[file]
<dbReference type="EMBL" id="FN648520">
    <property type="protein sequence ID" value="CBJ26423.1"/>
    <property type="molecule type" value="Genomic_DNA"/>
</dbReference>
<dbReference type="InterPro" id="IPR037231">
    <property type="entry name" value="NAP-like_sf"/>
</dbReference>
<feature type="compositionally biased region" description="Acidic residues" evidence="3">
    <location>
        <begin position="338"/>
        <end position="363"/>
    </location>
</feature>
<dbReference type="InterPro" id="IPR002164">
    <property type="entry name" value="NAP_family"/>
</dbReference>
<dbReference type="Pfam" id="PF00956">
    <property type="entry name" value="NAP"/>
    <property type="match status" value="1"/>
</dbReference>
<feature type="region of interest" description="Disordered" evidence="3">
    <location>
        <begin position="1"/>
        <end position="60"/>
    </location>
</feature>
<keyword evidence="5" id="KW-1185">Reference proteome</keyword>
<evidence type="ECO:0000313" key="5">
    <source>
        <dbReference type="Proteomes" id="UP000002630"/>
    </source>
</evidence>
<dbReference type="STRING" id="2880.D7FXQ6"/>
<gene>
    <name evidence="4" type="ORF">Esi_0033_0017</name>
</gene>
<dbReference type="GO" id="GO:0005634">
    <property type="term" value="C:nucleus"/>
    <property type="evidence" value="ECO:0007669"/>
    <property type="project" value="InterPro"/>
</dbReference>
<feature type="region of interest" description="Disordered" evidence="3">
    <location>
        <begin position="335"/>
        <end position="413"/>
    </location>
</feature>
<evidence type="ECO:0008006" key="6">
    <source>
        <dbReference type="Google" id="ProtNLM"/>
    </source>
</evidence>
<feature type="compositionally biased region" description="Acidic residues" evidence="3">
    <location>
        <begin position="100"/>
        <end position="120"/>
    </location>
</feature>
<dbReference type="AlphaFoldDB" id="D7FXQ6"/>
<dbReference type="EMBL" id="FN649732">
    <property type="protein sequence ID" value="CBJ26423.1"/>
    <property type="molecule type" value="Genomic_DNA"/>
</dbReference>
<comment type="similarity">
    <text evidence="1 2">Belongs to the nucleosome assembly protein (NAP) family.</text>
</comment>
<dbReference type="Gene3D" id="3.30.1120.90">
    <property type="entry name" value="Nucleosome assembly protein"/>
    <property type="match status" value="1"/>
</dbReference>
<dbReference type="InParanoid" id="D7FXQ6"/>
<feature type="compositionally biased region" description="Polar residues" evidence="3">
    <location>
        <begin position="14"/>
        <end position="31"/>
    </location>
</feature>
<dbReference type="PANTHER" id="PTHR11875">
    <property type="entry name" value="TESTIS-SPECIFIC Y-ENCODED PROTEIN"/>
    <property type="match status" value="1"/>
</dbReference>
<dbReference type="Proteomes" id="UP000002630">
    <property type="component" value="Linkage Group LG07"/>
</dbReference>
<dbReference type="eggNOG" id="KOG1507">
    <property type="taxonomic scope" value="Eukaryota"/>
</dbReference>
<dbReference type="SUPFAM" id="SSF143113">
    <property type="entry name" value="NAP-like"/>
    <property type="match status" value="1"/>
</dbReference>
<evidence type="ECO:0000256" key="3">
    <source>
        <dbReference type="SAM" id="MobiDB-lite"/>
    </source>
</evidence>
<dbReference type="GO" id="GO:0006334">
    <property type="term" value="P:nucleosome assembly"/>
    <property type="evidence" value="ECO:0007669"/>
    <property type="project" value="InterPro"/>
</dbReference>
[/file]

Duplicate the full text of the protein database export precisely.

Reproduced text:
<dbReference type="EMBL" id="FN648520">
    <property type="protein sequence ID" value="CBJ26423.1"/>
    <property type="molecule type" value="Genomic_DNA"/>
</dbReference>
<dbReference type="InterPro" id="IPR037231">
    <property type="entry name" value="NAP-like_sf"/>
</dbReference>
<feature type="compositionally biased region" description="Acidic residues" evidence="3">
    <location>
        <begin position="338"/>
        <end position="363"/>
    </location>
</feature>
<dbReference type="InterPro" id="IPR002164">
    <property type="entry name" value="NAP_family"/>
</dbReference>
<dbReference type="Pfam" id="PF00956">
    <property type="entry name" value="NAP"/>
    <property type="match status" value="1"/>
</dbReference>
<feature type="region of interest" description="Disordered" evidence="3">
    <location>
        <begin position="1"/>
        <end position="60"/>
    </location>
</feature>
<keyword evidence="5" id="KW-1185">Reference proteome</keyword>
<evidence type="ECO:0000313" key="5">
    <source>
        <dbReference type="Proteomes" id="UP000002630"/>
    </source>
</evidence>
<dbReference type="STRING" id="2880.D7FXQ6"/>
<gene>
    <name evidence="4" type="ORF">Esi_0033_0017</name>
</gene>
<dbReference type="GO" id="GO:0005634">
    <property type="term" value="C:nucleus"/>
    <property type="evidence" value="ECO:0007669"/>
    <property type="project" value="InterPro"/>
</dbReference>
<feature type="region of interest" description="Disordered" evidence="3">
    <location>
        <begin position="335"/>
        <end position="413"/>
    </location>
</feature>
<evidence type="ECO:0008006" key="6">
    <source>
        <dbReference type="Google" id="ProtNLM"/>
    </source>
</evidence>
<feature type="compositionally biased region" description="Acidic residues" evidence="3">
    <location>
        <begin position="100"/>
        <end position="120"/>
    </location>
</feature>
<dbReference type="AlphaFoldDB" id="D7FXQ6"/>
<dbReference type="EMBL" id="FN649732">
    <property type="protein sequence ID" value="CBJ26423.1"/>
    <property type="molecule type" value="Genomic_DNA"/>
</dbReference>
<comment type="similarity">
    <text evidence="1 2">Belongs to the nucleosome assembly protein (NAP) family.</text>
</comment>
<dbReference type="Gene3D" id="3.30.1120.90">
    <property type="entry name" value="Nucleosome assembly protein"/>
    <property type="match status" value="1"/>
</dbReference>
<dbReference type="InParanoid" id="D7FXQ6"/>
<feature type="compositionally biased region" description="Polar residues" evidence="3">
    <location>
        <begin position="14"/>
        <end position="31"/>
    </location>
</feature>
<dbReference type="PANTHER" id="PTHR11875">
    <property type="entry name" value="TESTIS-SPECIFIC Y-ENCODED PROTEIN"/>
    <property type="match status" value="1"/>
</dbReference>
<dbReference type="Proteomes" id="UP000002630">
    <property type="component" value="Linkage Group LG07"/>
</dbReference>
<dbReference type="eggNOG" id="KOG1507">
    <property type="taxonomic scope" value="Eukaryota"/>
</dbReference>
<dbReference type="SUPFAM" id="SSF143113">
    <property type="entry name" value="NAP-like"/>
    <property type="match status" value="1"/>
</dbReference>
<evidence type="ECO:0000256" key="3">
    <source>
        <dbReference type="SAM" id="MobiDB-lite"/>
    </source>
</evidence>
<dbReference type="GO" id="GO:0006334">
    <property type="term" value="P:nucleosome assembly"/>
    <property type="evidence" value="ECO:0007669"/>
    <property type="project" value="InterPro"/>
</dbReference>